Week in Review - May 27, 2016



National Association of Special Education Teachers

May 27, 2016                                                 Vol 12 Issue # 21

Dear NASET News,

Welcome to NASET'sWEEK in REVIEW.  Here, we provide you with the latest publications from NASET to read and or download, as well as some of the most interesting articles that have happened this week in the field of special education. We hope you enjoy this publication.  Feel free to send us articles for this publication or let us know your thoughts about the WEEK in REVIEW at news@naset.org. Have a great weekend.


NASET News Team


NASET LD Report #23

Test Anxiety and Students with Learning Disabilities
By Kendra Brown

This issue of NASET's LD Report was written by Ms. Kendra Brown, a student at Western Washington University. In the United States, there are many children diagnosed with learning disabilities. Some of these children also struggle with test anxiety disorder. This paper will inform special educators in the secondary school setting about the effects of test anxiety disorders on students with learning disabilities. It will also help special educators identify well-evidenced interventions that are well researched. First, the definition of test anxiety needs to be addressed. Second, the symptoms of this disorder will be discussed. Finally, this paper will address how test anxiety is impacting students with learning disabilities in secondary education.

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Young Children With Sleep Apnea May Face Learning Difficulties: Study

Sleep apnea in young children may affect youngsters' attention, memory and language development, a new study suggests. The researchers added that as sleep apnea worsens, the risk of these problems also may increase. "Although evidence suggesting the presence of cognitive deficits in children with sleep apnea has been around for quite some time, the relatively small groups studied made it difficult to demonstrate a strong relationship between increasing cognitive issues and increasing sleep apnea severity," said Dr. Leila Gozal, from the University of Chicago. Read More

ADHD Can First Appear in Young Adulthood for Some, Study Suggests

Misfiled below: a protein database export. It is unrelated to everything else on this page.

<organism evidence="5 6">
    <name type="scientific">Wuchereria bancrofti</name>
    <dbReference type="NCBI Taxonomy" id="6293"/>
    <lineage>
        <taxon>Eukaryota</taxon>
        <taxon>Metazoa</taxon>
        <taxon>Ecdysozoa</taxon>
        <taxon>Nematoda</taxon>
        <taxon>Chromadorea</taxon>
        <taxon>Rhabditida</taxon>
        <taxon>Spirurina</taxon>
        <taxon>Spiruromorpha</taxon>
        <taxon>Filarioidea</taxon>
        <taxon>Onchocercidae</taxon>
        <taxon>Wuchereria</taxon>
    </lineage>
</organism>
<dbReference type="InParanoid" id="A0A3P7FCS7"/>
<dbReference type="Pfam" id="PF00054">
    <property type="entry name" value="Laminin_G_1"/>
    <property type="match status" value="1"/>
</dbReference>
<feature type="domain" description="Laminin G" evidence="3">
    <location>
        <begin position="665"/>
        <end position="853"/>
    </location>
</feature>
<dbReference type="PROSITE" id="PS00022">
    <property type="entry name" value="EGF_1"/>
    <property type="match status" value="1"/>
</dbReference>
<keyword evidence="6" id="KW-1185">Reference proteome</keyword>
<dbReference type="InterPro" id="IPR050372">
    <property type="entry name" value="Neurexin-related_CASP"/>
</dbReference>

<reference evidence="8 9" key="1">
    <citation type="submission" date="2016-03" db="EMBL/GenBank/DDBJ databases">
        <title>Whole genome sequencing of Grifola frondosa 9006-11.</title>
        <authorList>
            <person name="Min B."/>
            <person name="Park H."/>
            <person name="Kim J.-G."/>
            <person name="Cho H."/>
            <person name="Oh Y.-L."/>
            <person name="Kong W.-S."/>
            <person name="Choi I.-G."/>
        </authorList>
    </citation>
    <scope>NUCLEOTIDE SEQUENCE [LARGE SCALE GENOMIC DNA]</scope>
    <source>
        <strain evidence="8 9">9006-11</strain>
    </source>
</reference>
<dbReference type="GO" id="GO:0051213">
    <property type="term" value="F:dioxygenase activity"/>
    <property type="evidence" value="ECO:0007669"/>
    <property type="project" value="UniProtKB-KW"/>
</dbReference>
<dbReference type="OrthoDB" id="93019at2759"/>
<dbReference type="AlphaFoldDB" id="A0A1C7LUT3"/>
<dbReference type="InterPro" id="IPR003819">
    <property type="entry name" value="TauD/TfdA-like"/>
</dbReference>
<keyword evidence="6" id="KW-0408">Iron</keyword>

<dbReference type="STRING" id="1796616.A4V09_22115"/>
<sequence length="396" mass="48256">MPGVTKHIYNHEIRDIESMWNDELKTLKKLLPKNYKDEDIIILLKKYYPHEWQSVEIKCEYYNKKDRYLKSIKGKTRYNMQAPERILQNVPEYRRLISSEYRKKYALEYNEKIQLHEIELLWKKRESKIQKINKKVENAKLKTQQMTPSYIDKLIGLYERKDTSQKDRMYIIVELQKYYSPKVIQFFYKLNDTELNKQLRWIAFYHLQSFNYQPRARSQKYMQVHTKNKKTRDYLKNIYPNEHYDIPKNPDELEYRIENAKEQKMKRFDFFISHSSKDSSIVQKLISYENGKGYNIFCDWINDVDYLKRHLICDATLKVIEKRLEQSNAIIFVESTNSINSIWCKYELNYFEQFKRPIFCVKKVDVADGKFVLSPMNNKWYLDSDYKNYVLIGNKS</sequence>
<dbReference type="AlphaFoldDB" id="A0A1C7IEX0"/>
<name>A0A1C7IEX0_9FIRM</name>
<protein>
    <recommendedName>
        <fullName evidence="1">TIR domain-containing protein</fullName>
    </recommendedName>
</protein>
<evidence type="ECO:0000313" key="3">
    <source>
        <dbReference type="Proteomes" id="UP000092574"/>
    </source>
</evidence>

A new British study suggests that attention-deficient hyperactivity disorder (ADHD) may often develop in the young adult years. Researchers at Kings College London looked at long-term data from 2,200 British twins. They found that close to 70 percent of those diagnosed with ADHD as young adults did not have the disorder when they were children. People with this "late-onset" ADHD also tended to have high levels of symptoms, impairment and other mental health disorders, according to the study. A Brazilian study in the same issue of the journal also found that a large percentage of adults with ADHD did not have the condition in childhood, and the British and Brazilian studies support the findings of a prior New Zealand study. Read More

Board Certification in Special Education Available to NASET Members

Through an agreement with The American Academy of Special Education Professionals(AASEP), NASET members now have the opportunity to achieve AASEP Board Certification in Special Education - (B.C.S.E.) at a reduced fee. AASEP Board Certification in Special Education - (B.C.S.E.) is a voluntary choice on the part of the candidate. The candidate for Board Certification wishes to demonstrate a commitment to excellence to employers, peers, administrators, other professionals, and parents. From the standpoint of the Academy, board certification will demonstrate the highest professional competency in the area of special education. Board Certification in Special Educationestablishes a much needed standard for professionals, across disciplines, who work with exceptional children.Read More

Disability Providers Get Reprieve From New Wage Rule